In addition to assisting people with access to resources that help them build strength and resiliency, the Vegas Strong Resiliency Center recognizes the lasting financial impacts that come with surviving a violent crime.
Beyond physical and mental trauma, violent crime can leave victims and their families with needs for services and with uncompensated bills, such as bills for medical, counseling, and funeral services. Victims often have a need to replace lost wages from missing work to receive services or expenses related to participating in the criminal justice system. Lasting disability can create long-term or permanent loss of support for the family because of the crime. There may be a number of other financial consequences of the crime, such as the need to avoid repeat victimization.
That is why we wanted to share information on state victims of crime compensation programs and provide some basic information about what Nevada’s program offers ahead of National Crime Victims’ Rights Week (April 24–30, 2022).
Rights, Access, and Equity for All Victims
Traditionally, our criminal justice system focuses on the perpetrators of crime, and while accountability is critically important, the needs of those impacted by crime have usually come second. In response, a crime victims’ movement began to coalesce in the 1960s, with volunteer groups and the founding of state-led compensation programs to provide direct assistance to victims. The earliest compensation program was created in 1965 in California, with Nevada following close behind, forming the Nevada Victims of Crime Program (VOCP) in 1969.
The VOCP continues to this day thanks to passage of the 1984 Victims of Crime Act (VOCA) and subsequent advocacy and legislation. Nevada operates a compensation program that can provide up to $35,000 in direct benefits to victims of violent crime. The state’s program receives 75% of its funding from the federal government (VOCA) and the other 25% comes from fines, penalties, and costs imposed by Nevada’s courts as well as court-ordered restitution, prisoner wage deductions, bail bond assessments, and forfeitures. No tax dollars are involved.
Who and What Is Covered
In order to be eligible, an applicant:
- Is a victim (a person who suffers direct or threatened physical, financial, or psychological harm as a result of the commission of a crime, which resulted in personal injury).
- Reports the crime to the police, child protective services, or other law enforcement agency within five days of the crime, unless the victim is physically or mentally unable to (NRS 217.100).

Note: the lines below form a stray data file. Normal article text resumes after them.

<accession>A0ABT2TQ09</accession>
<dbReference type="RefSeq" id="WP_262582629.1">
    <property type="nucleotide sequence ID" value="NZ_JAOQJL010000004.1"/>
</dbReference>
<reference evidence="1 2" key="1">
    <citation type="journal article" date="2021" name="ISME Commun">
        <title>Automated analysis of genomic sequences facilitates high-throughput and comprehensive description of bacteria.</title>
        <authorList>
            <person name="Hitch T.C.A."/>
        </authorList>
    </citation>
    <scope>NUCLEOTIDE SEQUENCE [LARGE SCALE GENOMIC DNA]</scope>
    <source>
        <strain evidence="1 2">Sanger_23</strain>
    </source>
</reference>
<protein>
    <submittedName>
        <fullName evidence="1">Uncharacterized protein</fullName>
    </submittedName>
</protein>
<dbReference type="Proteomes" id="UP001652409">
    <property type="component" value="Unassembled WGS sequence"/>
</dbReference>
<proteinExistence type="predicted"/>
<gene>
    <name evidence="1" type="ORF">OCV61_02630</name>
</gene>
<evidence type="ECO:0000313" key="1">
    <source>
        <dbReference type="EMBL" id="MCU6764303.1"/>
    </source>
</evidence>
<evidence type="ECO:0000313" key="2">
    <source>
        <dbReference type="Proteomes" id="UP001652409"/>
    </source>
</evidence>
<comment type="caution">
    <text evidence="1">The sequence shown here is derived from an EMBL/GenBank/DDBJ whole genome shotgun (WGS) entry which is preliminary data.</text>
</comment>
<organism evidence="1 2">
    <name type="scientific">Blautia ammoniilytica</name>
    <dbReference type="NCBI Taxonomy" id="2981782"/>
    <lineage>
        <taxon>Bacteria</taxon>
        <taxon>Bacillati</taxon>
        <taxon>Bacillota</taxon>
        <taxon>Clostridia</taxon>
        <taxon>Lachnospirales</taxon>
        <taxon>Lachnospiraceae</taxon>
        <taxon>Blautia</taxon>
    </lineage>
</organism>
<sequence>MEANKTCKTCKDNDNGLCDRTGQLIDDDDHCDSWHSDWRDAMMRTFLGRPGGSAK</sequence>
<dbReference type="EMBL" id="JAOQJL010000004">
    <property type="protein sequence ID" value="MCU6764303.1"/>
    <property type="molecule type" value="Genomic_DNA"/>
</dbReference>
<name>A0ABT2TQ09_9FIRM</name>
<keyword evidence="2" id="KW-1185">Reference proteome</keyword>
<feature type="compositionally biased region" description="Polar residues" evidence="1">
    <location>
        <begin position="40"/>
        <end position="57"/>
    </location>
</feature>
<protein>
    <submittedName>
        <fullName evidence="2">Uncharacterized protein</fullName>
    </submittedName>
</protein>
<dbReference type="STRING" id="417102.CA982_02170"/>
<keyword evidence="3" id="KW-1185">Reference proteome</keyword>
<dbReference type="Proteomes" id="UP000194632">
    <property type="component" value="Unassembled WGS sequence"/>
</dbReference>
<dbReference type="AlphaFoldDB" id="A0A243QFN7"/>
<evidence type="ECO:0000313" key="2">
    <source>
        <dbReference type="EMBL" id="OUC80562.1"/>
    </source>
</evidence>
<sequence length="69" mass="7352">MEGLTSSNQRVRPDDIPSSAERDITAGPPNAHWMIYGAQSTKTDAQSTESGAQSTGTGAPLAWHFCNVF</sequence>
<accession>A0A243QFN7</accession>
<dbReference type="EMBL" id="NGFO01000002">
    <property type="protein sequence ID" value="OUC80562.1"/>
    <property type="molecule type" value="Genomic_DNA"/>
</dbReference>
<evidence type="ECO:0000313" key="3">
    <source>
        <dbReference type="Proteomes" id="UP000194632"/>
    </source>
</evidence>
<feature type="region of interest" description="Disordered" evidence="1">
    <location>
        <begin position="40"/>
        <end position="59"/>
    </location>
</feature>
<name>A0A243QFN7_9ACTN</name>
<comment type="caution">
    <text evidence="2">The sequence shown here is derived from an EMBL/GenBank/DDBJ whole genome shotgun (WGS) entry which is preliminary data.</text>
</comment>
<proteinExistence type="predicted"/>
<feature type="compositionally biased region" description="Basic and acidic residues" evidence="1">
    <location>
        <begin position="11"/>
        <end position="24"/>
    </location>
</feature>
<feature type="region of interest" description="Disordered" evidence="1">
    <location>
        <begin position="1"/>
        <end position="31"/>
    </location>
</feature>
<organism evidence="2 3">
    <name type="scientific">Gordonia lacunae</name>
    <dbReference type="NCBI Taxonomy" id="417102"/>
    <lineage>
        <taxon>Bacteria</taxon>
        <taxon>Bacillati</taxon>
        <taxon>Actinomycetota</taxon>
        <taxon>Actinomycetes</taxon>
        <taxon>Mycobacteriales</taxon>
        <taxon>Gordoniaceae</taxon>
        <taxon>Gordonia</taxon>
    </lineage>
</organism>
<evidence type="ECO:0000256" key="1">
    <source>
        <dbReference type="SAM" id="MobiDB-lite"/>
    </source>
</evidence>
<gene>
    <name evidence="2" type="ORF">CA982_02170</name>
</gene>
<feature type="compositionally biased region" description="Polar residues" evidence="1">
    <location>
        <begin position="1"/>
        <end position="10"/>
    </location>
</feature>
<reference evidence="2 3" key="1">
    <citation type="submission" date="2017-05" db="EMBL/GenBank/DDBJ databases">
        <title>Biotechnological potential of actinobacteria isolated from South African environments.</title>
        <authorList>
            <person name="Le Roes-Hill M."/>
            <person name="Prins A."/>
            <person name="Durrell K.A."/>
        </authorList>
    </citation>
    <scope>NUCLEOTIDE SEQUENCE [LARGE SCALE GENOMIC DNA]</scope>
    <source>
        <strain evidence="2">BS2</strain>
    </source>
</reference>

- Applies to the VOCP within 24 months of the crime unless waived for good cause.
Each claim has a maximum amount of up to $35,000, with different categories having separate maximums. The VOCP has discretion to increase benefits to avoid a hardship.
- Medical, dental, and vision care as a direct result of the crime: $35,000
- Chiropractic treatment and physical therapy: $5,000
- Prescription medication: $6,000 (up to six months after crime, unless further time is authorized)
- Counseling and mental health services: $5,000 (paid at an internal fee schedule)
- Crime scene clean up: $5,000
- Home security: $1,500 (includes self-defense courses but not weapons or guard dogs)
- Childcare expenses: $2,500
- COBRA/insurance premium payments: $2,000
- Towing and impound Fees: $2,500
- Home health care: $350 (per week, up to three weeks)
- Funeral and burial expenses: $5,000
- Discretionary authority: $500 (for items not specifically mentioned)
- Lost wages: Up to 100% of the victim’s gross pay, up to a maximum of $350 per week, not to exceed 52 weeks, or up to a maximum of $18,200. Can include loss of support to dependents.
- Can be used to supplement disability payments
- Relocation expenses: $2,500
- If in immediate danger of re-victimization (unless waived by director for good cause) or for accessibility
VOCP payments are not reportable as taxable income. Acceptance of payment from the VOCP constitutes payment in full (providers cannot balance bill). The state of Nevada can receive reimbursement on any recoveries by a crime victim resulting from lawsuits, restitution, insurance, social security, or other payments (can be waived by the VOCP).
The VOCP cannot pay for the following crime-related expenses:
- Expenses for lost or stolen property or cash
- Property damage
- Any expense not directly related to the crime
- Any expense payable by insurance or any other source
- Damages for pain and suffering
The Path to Compensation and Resiliency
Currently, the VOCP only provides paper applications that require applicants’ physical signatures. Electronic submissions will be accepted soon.
You can click here to download the current form and submit it by email to VOCP@dcfs.nv.gov. You can also drop it off physically or fax it:
Victims of Crime Program
6171 W Charleston Blvd
Las Vegas, NV 89146
Hours: Monday to Friday, 8:00 a.m. to 4:00 p.m.
The Resiliency Center is incredibly well versed and happy to assist with applications and navigating the appeal process if there are any issues with a VOCP claim. If an issue does arise with a VOCP claim, please contact us. We have been massively successful in making systemic changes and advocating for approved benefits. Feel free to call 702-455-2433 or email firstname.lastname@example.org.